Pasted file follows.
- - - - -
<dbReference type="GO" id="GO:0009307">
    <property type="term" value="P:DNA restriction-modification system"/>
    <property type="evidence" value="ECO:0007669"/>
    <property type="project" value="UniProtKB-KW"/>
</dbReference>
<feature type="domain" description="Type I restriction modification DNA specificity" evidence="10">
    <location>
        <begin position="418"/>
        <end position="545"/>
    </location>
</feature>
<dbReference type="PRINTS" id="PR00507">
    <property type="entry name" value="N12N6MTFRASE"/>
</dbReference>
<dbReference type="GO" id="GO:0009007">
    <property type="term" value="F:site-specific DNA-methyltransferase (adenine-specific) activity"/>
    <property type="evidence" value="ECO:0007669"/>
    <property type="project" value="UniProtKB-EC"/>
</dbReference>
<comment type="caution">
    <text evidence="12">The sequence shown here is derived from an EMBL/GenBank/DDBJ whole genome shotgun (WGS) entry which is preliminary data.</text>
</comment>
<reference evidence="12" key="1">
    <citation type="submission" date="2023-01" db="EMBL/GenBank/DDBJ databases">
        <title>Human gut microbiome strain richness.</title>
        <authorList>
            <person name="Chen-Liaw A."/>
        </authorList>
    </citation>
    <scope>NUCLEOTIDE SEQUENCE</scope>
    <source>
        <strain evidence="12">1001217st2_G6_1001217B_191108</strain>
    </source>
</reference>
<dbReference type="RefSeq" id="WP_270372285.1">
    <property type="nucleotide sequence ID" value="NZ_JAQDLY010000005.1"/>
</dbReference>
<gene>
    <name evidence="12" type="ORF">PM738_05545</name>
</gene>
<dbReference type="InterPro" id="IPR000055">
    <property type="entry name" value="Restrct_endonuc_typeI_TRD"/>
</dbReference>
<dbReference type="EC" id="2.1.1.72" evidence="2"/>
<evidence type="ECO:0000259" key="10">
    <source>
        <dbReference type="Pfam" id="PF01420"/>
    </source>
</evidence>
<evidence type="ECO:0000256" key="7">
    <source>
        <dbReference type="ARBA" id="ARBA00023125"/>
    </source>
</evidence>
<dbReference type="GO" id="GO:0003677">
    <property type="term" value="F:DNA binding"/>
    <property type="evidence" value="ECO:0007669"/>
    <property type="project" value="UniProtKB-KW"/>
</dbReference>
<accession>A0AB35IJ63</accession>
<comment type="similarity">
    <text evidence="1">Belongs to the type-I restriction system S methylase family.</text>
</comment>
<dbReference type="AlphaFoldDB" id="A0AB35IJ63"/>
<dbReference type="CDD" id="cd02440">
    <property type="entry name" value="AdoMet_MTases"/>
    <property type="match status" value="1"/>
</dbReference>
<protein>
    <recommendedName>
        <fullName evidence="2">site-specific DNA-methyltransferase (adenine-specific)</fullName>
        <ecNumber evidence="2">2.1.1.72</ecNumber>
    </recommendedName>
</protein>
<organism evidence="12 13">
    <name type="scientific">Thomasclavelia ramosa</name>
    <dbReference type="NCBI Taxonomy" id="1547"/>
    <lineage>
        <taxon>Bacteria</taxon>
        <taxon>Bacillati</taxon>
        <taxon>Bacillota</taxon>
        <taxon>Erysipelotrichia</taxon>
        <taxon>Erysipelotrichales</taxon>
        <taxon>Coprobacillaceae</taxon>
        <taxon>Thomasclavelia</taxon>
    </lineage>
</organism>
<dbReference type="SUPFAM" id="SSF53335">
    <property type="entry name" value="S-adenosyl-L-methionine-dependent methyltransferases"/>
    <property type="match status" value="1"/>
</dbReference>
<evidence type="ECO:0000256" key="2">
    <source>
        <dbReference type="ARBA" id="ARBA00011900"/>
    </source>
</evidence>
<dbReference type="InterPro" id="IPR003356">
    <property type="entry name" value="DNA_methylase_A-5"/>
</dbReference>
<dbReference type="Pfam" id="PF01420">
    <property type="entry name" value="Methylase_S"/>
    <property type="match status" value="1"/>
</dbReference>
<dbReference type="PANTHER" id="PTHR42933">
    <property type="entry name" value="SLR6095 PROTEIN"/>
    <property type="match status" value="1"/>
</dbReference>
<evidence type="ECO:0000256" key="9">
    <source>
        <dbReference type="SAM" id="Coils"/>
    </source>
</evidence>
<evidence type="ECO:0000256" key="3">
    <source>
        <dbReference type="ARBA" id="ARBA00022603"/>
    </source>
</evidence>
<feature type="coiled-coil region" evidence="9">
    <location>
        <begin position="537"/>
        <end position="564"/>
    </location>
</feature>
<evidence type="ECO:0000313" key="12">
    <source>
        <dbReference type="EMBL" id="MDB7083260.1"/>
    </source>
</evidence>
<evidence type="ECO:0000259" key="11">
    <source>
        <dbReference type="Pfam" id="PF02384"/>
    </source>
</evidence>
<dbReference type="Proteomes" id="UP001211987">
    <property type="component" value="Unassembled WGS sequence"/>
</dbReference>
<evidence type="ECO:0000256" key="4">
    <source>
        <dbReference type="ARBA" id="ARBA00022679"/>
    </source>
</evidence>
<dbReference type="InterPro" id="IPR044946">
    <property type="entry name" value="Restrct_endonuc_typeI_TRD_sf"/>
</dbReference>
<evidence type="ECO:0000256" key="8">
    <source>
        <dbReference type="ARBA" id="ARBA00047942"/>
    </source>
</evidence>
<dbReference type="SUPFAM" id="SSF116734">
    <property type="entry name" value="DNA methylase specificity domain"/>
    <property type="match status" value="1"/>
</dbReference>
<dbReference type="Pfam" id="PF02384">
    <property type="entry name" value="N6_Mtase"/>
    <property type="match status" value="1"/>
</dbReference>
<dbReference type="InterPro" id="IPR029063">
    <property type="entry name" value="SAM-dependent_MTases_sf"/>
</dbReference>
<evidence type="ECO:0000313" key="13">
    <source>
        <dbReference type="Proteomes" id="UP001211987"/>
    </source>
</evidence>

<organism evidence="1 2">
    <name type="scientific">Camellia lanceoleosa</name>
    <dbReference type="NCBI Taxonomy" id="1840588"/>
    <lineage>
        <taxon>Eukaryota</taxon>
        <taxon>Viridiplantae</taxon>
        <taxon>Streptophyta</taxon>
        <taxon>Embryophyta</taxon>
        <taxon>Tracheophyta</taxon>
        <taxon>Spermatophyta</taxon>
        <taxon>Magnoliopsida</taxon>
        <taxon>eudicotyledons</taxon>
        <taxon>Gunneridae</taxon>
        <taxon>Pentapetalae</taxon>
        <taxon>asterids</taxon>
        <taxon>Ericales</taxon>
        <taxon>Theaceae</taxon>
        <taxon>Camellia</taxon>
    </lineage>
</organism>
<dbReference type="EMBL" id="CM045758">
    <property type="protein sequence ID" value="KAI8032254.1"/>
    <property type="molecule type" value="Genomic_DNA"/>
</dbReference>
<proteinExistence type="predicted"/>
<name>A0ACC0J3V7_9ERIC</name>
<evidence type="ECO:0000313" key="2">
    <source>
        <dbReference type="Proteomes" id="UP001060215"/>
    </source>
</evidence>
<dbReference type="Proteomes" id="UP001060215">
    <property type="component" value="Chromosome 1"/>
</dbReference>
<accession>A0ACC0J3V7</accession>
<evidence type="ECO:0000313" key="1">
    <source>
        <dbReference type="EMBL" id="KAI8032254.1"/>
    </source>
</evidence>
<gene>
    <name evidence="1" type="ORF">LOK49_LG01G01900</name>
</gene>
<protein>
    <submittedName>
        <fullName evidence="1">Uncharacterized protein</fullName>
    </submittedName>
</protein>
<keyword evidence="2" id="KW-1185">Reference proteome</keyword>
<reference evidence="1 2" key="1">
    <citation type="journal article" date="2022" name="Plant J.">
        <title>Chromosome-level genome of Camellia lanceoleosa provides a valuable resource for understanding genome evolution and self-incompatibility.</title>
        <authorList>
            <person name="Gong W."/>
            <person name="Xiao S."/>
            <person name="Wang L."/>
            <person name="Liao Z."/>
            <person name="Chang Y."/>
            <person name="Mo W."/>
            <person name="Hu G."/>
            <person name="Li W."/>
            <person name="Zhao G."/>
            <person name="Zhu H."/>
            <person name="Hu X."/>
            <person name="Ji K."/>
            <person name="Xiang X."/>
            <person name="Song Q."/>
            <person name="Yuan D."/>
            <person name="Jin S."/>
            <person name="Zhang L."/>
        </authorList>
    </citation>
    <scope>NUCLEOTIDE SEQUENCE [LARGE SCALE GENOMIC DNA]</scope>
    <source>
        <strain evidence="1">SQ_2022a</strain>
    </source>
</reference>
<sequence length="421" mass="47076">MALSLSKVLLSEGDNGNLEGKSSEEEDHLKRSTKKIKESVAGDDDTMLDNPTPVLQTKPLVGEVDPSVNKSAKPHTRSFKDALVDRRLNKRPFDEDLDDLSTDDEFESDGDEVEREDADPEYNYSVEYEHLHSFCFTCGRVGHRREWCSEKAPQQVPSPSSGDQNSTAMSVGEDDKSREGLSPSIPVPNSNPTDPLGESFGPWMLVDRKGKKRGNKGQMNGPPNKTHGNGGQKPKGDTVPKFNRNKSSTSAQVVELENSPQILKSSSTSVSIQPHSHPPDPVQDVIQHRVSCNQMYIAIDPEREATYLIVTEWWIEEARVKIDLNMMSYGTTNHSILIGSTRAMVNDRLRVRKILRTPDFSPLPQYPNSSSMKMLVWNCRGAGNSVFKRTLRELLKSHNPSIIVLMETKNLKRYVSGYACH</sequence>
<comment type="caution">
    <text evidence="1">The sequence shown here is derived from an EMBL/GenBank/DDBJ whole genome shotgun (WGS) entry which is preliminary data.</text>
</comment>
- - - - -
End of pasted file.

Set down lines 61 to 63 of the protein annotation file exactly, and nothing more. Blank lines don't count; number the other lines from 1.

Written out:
<comment type="similarity">
    <text evidence="1">Belongs to the type-I restriction system S methylase family.</text>
</comment>